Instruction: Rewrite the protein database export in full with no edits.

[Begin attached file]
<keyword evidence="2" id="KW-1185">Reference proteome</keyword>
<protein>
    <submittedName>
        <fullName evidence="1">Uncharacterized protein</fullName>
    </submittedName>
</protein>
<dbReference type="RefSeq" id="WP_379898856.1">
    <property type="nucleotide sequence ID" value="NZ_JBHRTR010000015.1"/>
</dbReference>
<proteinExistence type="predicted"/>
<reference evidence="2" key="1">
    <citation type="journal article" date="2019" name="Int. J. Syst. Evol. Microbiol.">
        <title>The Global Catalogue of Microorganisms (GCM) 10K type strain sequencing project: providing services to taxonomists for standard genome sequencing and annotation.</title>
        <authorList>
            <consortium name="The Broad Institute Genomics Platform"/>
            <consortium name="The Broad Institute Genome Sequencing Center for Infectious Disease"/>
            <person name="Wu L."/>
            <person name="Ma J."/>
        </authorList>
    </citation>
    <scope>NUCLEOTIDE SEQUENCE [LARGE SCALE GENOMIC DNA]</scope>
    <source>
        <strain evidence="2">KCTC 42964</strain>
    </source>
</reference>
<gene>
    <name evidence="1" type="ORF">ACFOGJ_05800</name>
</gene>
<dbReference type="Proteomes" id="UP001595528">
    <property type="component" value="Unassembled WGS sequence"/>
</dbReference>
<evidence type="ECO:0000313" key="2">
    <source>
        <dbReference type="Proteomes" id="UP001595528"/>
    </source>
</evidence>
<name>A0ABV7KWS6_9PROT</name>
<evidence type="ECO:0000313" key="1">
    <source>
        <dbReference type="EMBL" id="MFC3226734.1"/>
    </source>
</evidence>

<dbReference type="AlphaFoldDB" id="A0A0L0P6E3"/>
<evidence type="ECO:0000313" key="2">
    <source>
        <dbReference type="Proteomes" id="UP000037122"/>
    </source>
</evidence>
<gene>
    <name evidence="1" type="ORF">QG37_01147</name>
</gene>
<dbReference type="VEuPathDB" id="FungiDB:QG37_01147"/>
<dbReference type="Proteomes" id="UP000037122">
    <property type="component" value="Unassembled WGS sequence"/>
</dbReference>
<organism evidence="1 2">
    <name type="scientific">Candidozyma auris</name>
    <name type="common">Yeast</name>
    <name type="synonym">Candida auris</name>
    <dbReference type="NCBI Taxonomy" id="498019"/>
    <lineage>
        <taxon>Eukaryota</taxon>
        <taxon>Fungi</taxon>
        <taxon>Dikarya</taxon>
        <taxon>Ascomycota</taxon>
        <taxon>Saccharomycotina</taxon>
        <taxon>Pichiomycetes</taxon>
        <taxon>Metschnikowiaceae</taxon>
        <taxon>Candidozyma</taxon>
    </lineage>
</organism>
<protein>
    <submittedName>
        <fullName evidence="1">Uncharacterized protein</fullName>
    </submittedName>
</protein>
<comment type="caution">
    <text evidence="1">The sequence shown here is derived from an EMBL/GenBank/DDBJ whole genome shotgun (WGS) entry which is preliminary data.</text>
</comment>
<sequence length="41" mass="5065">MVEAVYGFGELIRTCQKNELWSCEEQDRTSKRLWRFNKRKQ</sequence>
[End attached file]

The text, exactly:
<keyword evidence="2" id="KW-1185">Reference proteome</keyword>
<protein>
    <submittedName>
        <fullName evidence="1">Uncharacterized protein</fullName>
    </submittedName>
</protein>
<dbReference type="RefSeq" id="WP_379898856.1">
    <property type="nucleotide sequence ID" value="NZ_JBHRTR010000015.1"/>
</dbReference>
<proteinExistence type="predicted"/>
<reference evidence="2" key="1">
    <citation type="journal article" date="2019" name="Int. J. Syst. Evol. Microbiol.">
        <title>The Global Catalogue of Microorganisms (GCM) 10K type strain sequencing project: providing services to taxonomists for standard genome sequencing and annotation.</title>
        <authorList>
            <consortium name="The Broad Institute Genomics Platform"/>
            <consortium name="The Broad Institute Genome Sequencing Center for Infectious Disease"/>
            <person name="Wu L."/>
            <person name="Ma J."/>
        </authorList>
    </citation>
    <scope>NUCLEOTIDE SEQUENCE [LARGE SCALE GENOMIC DNA]</scope>
    <source>
        <strain evidence="2">KCTC 42964</strain>
    </source>
</reference>
<gene>
    <name evidence="1" type="ORF">ACFOGJ_05800</name>
</gene>
<dbReference type="Proteomes" id="UP001595528">
    <property type="component" value="Unassembled WGS sequence"/>
</dbReference>
<evidence type="ECO:0000313" key="2">
    <source>
        <dbReference type="Proteomes" id="UP001595528"/>
    </source>
</evidence>
<name>A0ABV7KWS6_9PROT</name>
<evidence type="ECO:0000313" key="1">
    <source>
        <dbReference type="EMBL" id="MFC3226734.1"/>
    </source>
</evidence>

<dbReference type="AlphaFoldDB" id="A0A0L0P6E3"/>
<evidence type="ECO:0000313" key="2">
    <source>
        <dbReference type="Proteomes" id="UP000037122"/>
    </source>
</evidence>
<gene>
    <name evidence="1" type="ORF">QG37_01147</name>
</gene>
<dbReference type="VEuPathDB" id="FungiDB:QG37_01147"/>
<dbReference type="Proteomes" id="UP000037122">
    <property type="component" value="Unassembled WGS sequence"/>
</dbReference>
<organism evidence="1 2">
    <name type="scientific">Candidozyma auris</name>
    <name type="common">Yeast</name>
    <name type="synonym">Candida auris</name>
    <dbReference type="NCBI Taxonomy" id="498019"/>
    <lineage>
        <taxon>Eukaryota</taxon>
        <taxon>Fungi</taxon>
        <taxon>Dikarya</taxon>
        <taxon>Ascomycota</taxon>
        <taxon>Saccharomycotina</taxon>
        <taxon>Pichiomycetes</taxon>
        <taxon>Metschnikowiaceae</taxon>
        <taxon>Candidozyma</taxon>
    </lineage>
</organism>
<protein>
    <submittedName>
        <fullName evidence="1">Uncharacterized protein</fullName>
    </submittedName>
</protein>
<comment type="caution">
    <text evidence="1">The sequence shown here is derived from an EMBL/GenBank/DDBJ whole genome shotgun (WGS) entry which is preliminary data.</text>
</comment>
<sequence length="41" mass="5065">MVEAVYGFGELIRTCQKNELWSCEEQDRTSKRLWRFNKRKQ</sequence>